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    • "FAK additionally serves as a key effector for erbB receptors, with the EGF being unable to phosphorylate the EGFR and promote migration in cells lacking FAK (Sieg et al. 2000), while heregulin/HER2 stimulation results in altered FAK phosphorylation and modification of focal contacts and cell-matrix adhesion (Vadlamudi et al. 2003). Moreover, FAK is key to the transduction of HER2 signalling in HER2-overexpressing MCF10A breast cells (Wang et al. 2005) and in MUC4-overexpressing ovarian cancer cells, which have elevated HER2 activity (Ponnusamy et al. 2008). FAK has been reported to be of prognostic significance in lung and oesophageal tumours (Itoh et al. 2004), and in breast cancer, levels of FAK (PTK2) expression correlate strongly with poor tumour differentiation and are significantly associated with HER2 overexpression (Schmitz et al. 2005). "
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    ABSTRACT: The HER2 transmembrane receptor is a well-characterized predictive marker for trastuzumab benefit and may be associated with decreased benefit from endocrine therapy use. Despite the clinical effectiveness of anti-HER2 agents, resistance represents a significant limiting factor. Focal adhesion kinase (FAK) plays an important role in HER2 signalling, mediating downstream Akt activation in addition to HER2 cross talk with other growth factor receptors. In this study, we have investigated the therapeutic potential of FAK in ER+/HER2+ breast cancer using the novel FAK-specific inhibitor, PF4554878 ('PF878'). FAK/HER2 signalling pathway activation was assessed in ER+/HER2- (MCF7, T47D) and ER+/HER2+ (BT474, MDAMB361) breast cancer cells in the presence or absence of PF878 and ± trastuzumab. The effects of PF878 on cell growth as a monotherapy and in combination with trastuzumab were assessed using MTT and coulter counting with isobologram analysis to determine synergy/additive effects. FAK activation (Y861 but not Y397) was highest in ER+/HER2+ cells that also demonstrated the greatest sensitivity to PF878. As a monotherapy, PF878 prevented heregulin-induced MDA361 cell migration but had no significant effect on cell growth. Treatment of ER+/HER2+ cells with PF878 and trastuzumab combined resulted in synergistic inhibition of cell proliferation. Underlying this was an abrogation of Akt activity and increased PARP cleavage, effects that were greatest in trastuzumab-refractory MDA361 cells. Collectively, these data support a role for FAK in ER+/HER2+ breast cancer where its targeting has the potential to improve trastuzumab response. This is particularly important in the context of ER+/HER2+, trastuzumab-refractory disease, where FAK inhibition may present an important strategy to restore trastuzumab sensitivity.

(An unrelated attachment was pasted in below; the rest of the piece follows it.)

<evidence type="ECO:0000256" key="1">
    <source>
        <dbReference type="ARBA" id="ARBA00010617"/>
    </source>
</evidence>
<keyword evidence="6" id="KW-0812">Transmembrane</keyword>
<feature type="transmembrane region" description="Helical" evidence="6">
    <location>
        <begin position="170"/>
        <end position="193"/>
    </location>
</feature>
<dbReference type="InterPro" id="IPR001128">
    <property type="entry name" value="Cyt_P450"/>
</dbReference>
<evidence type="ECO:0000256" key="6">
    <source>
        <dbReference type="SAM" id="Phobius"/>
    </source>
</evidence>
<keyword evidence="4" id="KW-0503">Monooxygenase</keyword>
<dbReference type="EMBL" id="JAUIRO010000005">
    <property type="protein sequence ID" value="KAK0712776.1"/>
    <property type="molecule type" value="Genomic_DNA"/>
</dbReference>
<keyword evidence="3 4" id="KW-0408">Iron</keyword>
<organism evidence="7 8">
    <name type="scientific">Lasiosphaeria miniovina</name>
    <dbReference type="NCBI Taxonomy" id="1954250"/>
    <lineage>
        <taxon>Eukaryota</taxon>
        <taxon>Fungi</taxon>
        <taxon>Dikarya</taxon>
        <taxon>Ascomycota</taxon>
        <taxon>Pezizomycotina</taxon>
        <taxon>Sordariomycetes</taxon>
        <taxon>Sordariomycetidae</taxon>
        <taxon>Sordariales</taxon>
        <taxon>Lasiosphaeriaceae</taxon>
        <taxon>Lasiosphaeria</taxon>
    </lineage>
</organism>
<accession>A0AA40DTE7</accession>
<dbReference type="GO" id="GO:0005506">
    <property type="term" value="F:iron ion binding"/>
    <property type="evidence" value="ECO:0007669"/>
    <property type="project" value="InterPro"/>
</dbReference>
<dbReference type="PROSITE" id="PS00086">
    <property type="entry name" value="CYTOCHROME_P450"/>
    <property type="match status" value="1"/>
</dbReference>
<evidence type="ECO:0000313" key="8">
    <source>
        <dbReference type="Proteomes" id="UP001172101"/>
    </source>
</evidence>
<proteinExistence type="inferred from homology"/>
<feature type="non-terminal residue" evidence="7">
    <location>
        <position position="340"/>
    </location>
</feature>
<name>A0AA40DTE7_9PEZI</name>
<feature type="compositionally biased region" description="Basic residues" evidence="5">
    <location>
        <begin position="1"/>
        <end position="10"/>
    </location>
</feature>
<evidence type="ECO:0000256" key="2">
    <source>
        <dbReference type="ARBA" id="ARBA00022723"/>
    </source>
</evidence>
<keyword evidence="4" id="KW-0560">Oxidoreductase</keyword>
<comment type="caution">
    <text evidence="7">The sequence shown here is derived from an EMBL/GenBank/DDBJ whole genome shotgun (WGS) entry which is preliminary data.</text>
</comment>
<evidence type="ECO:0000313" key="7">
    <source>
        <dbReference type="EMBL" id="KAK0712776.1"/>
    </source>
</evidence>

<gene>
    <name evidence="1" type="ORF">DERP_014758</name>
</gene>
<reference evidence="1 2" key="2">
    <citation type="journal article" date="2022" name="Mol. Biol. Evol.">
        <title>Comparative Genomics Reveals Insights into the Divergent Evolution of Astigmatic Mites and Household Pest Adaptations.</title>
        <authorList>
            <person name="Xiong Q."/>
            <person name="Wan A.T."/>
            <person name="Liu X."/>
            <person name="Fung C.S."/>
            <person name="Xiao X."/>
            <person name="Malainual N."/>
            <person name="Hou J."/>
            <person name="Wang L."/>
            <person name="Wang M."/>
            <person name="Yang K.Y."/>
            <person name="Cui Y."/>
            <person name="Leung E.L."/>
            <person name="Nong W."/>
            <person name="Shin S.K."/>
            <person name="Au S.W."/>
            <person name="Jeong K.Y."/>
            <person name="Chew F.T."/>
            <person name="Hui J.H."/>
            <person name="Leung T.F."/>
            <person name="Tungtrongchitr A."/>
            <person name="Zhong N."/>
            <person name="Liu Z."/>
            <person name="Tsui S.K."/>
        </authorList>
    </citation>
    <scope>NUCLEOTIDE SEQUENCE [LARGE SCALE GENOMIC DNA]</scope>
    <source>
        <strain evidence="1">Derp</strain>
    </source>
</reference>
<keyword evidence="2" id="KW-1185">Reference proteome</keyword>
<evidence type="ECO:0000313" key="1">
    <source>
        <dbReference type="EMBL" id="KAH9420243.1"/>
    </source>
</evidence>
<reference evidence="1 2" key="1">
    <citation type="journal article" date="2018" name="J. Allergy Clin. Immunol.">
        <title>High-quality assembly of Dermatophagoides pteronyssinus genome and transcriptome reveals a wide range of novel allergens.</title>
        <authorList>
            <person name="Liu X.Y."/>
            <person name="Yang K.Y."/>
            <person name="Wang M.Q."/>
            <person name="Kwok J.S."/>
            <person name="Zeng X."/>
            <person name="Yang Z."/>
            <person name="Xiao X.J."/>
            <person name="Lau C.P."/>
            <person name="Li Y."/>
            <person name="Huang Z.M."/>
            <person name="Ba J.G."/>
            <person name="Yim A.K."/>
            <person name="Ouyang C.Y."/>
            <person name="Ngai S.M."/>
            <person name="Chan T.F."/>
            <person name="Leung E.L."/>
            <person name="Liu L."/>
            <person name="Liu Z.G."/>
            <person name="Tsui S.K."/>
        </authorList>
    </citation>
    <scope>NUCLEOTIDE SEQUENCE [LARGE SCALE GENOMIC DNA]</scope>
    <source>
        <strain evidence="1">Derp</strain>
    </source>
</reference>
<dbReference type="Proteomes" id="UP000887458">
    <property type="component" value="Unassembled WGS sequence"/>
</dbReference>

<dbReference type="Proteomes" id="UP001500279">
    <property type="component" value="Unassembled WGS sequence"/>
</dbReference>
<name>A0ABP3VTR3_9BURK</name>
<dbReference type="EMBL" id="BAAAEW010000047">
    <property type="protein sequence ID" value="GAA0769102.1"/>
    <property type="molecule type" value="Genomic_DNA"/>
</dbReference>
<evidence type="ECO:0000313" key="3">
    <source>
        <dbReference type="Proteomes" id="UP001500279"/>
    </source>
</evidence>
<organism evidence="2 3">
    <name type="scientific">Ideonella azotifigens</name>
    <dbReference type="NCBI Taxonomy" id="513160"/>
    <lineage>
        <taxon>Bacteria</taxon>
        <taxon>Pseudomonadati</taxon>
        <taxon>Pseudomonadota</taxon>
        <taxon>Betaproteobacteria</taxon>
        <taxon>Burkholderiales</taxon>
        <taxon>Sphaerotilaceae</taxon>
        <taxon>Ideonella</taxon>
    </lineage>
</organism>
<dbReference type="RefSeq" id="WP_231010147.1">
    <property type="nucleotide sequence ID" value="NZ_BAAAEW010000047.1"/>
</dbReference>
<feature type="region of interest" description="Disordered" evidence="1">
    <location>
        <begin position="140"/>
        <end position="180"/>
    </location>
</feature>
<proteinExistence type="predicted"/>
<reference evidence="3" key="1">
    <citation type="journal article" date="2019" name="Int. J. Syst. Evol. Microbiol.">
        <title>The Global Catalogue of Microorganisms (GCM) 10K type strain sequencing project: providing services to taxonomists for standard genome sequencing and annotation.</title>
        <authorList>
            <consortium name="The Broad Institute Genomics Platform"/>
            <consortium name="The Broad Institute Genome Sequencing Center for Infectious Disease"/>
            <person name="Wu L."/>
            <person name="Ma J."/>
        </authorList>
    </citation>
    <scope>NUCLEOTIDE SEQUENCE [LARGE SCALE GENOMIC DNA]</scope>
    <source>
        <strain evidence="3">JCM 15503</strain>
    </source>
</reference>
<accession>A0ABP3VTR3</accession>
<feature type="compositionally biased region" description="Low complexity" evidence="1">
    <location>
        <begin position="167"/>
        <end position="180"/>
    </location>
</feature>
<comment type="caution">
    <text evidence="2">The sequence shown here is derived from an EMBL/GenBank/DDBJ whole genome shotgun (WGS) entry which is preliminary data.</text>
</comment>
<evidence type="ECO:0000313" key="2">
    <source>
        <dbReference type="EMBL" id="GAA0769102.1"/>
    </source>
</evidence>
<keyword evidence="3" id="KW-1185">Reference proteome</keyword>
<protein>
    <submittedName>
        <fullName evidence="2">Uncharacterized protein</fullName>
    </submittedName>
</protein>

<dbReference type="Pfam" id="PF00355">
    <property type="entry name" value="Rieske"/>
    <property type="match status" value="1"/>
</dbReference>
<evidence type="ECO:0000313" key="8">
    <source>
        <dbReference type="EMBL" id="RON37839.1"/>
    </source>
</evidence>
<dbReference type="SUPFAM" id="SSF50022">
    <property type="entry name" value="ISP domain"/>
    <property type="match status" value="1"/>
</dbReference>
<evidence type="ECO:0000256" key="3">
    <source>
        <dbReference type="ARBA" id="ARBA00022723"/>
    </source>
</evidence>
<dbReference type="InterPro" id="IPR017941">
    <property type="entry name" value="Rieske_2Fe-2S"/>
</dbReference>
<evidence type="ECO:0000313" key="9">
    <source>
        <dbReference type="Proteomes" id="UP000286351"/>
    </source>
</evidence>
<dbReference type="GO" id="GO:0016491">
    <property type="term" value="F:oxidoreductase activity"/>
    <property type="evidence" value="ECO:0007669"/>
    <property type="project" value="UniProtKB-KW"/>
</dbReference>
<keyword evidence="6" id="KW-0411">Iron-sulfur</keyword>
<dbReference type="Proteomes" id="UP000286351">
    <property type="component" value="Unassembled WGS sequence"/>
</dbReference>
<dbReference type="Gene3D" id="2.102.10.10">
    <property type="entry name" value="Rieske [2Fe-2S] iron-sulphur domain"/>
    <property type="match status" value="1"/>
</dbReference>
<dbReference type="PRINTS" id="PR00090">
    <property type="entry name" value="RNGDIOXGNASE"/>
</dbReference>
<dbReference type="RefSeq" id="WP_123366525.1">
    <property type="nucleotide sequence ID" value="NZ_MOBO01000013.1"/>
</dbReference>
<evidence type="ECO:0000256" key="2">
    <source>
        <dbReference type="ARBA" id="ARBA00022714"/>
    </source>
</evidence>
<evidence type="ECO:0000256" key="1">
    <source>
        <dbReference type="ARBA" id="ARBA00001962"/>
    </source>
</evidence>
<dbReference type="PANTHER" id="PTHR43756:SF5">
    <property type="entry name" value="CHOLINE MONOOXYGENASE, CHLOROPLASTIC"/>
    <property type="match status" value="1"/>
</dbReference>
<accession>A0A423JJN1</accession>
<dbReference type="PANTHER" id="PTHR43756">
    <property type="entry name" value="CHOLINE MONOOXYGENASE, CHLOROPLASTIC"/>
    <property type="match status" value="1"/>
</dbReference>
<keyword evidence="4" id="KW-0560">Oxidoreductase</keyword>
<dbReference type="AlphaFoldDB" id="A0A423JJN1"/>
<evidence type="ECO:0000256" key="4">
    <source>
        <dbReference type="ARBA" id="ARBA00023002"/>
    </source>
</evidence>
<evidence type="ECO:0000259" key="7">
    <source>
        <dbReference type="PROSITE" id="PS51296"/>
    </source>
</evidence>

Full-text · Article · Jul 2013 · Endocrine Related Cancer
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    • "However, aberrant expression of mucins has been reported to promote cancer development, and affects cellular growth, transformation, and invasion [7]. Aberrantly over-expressed membrane-tethered mucins, including MUC1 [8] and MUC4 [6], play diverse functional roles in several epithelial cancers, including ovarian, pancreatic [9], [10], and breast [11]. We have previously demonstrated that MUC4 enhances tumorigenicity and metastasis in pancreatic [7], [12] and ovarian [10] cancer. "
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    ABSTRACT: Current studies indicate that triple negative breast cancer (TNBC), an aggressive breast cancer subtype, is associated with poor prognosis and an early pattern of metastasis. Emerging evidence suggests that MUC4 mucin is associated with metastasis of various cancers, including breast cancer. However, the functional role of MUC4 remains unclear in breast cancers, especially in TNBCs. In the present study, we investigated the functional and mechanistic roles of MUC4 in potentiating pathogenic signals including EGFR family proteins to promote TNBC aggressiveness using in vitro and in vivo studies. Further, we studied the expression of MUC4 in invasive TNBC tissue and normal breast tissue by immunostaining. MUC4 promotes proliferation, anchorage-dependent and-independent growth of TNBC cells, augments TNBC cell migratory and invasive potential in vitro, and enhances tumorigenicity and metastasis in vivo. In addition, our studies demonstrated that MUC4 up-regulates the EGFR family of proteins, and augments downstream Erk1/2, PKC-γ, and FAK mediated oncogenic signaling. Moreover, our studies also showed that knockdown of MUC4 in TNBC cells induced molecular changes suggestive of mesenchymal to epithelial transition. We also demonstrated in this study, for the first time, that knockdown of MUC4 was associated with reduced expression of EGFR and ErbB3 (EGFR family proteins) in TNBC cells, suggesting that MUC4 uses an alternative to ErbB2 mechanism to promote aggressiveness. We further demonstrate that MUC4 is differentially over-expressed in invasive TNBC tissues compared to normal breast tissue. MUC4 mucin expression is associated with TNBC pathobiology, and its knockdown reduced aggressiveness in vitro, and tumorigenesis and metastasis in vivo. Overall, our findings suggest that MUC4 mucin promotes invasive activities of TNBC cells by altering the expression of EGFR, ErbB2, and ErbB3 molecules and their downstream signaling.
    Full-text · Article · Feb 2013 · PLoS ONE